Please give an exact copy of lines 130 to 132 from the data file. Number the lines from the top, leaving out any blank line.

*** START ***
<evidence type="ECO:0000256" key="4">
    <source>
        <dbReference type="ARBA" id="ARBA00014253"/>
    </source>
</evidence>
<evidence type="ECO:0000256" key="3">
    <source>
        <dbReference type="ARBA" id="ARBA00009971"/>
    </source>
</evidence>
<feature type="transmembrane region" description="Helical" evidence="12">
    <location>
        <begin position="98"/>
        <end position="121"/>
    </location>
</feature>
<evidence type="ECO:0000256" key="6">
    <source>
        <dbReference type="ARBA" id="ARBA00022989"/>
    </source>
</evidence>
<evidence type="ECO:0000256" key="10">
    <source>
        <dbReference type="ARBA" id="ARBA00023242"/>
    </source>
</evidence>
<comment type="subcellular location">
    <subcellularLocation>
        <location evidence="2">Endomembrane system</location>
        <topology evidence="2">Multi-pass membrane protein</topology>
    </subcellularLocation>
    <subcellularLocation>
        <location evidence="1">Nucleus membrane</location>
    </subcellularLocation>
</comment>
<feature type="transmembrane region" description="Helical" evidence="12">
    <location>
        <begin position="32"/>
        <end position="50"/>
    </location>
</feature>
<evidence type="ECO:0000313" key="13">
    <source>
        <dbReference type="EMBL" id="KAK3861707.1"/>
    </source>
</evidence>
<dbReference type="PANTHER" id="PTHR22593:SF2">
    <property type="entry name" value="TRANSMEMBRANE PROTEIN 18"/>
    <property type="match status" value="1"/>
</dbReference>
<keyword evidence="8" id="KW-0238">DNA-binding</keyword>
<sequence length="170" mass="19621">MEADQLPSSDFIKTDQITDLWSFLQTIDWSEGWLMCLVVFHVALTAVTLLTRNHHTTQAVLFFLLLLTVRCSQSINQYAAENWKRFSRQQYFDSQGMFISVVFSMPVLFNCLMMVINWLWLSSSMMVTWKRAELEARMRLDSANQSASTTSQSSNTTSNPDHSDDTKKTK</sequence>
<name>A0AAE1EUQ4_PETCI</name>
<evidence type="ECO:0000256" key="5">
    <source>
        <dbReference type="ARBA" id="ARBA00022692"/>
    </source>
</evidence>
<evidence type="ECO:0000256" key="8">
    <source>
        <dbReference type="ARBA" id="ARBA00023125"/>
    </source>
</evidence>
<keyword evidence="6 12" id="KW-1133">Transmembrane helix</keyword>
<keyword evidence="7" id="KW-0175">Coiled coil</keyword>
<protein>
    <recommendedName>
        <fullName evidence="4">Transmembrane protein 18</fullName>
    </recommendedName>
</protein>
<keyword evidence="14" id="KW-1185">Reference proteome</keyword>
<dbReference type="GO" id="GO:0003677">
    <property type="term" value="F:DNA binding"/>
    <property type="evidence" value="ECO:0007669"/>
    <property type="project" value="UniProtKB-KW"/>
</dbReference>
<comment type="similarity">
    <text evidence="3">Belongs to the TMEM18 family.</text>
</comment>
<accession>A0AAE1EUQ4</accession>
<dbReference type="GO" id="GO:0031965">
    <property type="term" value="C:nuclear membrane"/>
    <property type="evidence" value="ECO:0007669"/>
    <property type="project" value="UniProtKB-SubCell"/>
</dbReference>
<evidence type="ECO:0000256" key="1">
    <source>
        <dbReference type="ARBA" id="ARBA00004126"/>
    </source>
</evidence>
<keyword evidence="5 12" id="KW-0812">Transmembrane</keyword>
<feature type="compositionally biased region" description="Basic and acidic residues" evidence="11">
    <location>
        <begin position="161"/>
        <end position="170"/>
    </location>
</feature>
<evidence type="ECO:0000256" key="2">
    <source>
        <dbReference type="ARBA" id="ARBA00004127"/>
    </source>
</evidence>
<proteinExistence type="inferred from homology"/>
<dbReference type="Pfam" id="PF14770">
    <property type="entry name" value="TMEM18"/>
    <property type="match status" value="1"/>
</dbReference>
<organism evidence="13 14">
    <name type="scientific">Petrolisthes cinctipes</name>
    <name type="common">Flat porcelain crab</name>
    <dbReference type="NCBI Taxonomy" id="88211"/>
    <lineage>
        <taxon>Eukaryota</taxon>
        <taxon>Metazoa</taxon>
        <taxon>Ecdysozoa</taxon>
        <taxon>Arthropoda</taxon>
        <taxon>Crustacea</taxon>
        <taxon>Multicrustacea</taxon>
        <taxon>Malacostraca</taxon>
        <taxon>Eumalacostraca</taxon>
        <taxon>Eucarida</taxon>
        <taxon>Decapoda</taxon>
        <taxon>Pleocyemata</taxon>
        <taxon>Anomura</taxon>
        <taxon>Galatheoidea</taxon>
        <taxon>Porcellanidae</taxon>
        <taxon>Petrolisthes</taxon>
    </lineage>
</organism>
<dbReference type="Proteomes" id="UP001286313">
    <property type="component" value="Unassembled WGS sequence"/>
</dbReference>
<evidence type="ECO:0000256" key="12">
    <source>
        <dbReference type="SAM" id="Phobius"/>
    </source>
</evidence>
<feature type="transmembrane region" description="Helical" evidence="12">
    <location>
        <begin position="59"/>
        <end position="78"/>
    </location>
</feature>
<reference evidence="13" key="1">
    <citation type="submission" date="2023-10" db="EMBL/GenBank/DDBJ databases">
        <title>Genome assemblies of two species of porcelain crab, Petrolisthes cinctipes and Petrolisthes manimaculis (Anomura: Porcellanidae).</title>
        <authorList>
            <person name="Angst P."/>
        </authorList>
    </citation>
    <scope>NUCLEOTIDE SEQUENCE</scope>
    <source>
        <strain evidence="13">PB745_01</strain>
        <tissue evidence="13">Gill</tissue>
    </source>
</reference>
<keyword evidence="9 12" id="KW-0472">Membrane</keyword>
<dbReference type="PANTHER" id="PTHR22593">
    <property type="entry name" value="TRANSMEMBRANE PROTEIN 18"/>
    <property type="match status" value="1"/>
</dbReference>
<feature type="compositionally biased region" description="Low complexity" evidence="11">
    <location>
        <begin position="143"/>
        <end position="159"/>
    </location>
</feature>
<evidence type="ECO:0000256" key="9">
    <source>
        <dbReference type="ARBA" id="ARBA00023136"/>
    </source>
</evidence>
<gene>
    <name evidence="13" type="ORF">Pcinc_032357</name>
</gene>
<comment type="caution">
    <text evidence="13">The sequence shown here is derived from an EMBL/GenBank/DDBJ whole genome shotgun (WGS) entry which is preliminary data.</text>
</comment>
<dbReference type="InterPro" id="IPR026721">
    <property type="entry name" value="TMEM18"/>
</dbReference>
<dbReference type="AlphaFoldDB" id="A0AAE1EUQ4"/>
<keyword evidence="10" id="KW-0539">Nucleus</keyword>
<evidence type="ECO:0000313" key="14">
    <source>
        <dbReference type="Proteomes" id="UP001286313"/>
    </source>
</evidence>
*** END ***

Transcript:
<dbReference type="Proteomes" id="UP001286313">
    <property type="component" value="Unassembled WGS sequence"/>
</dbReference>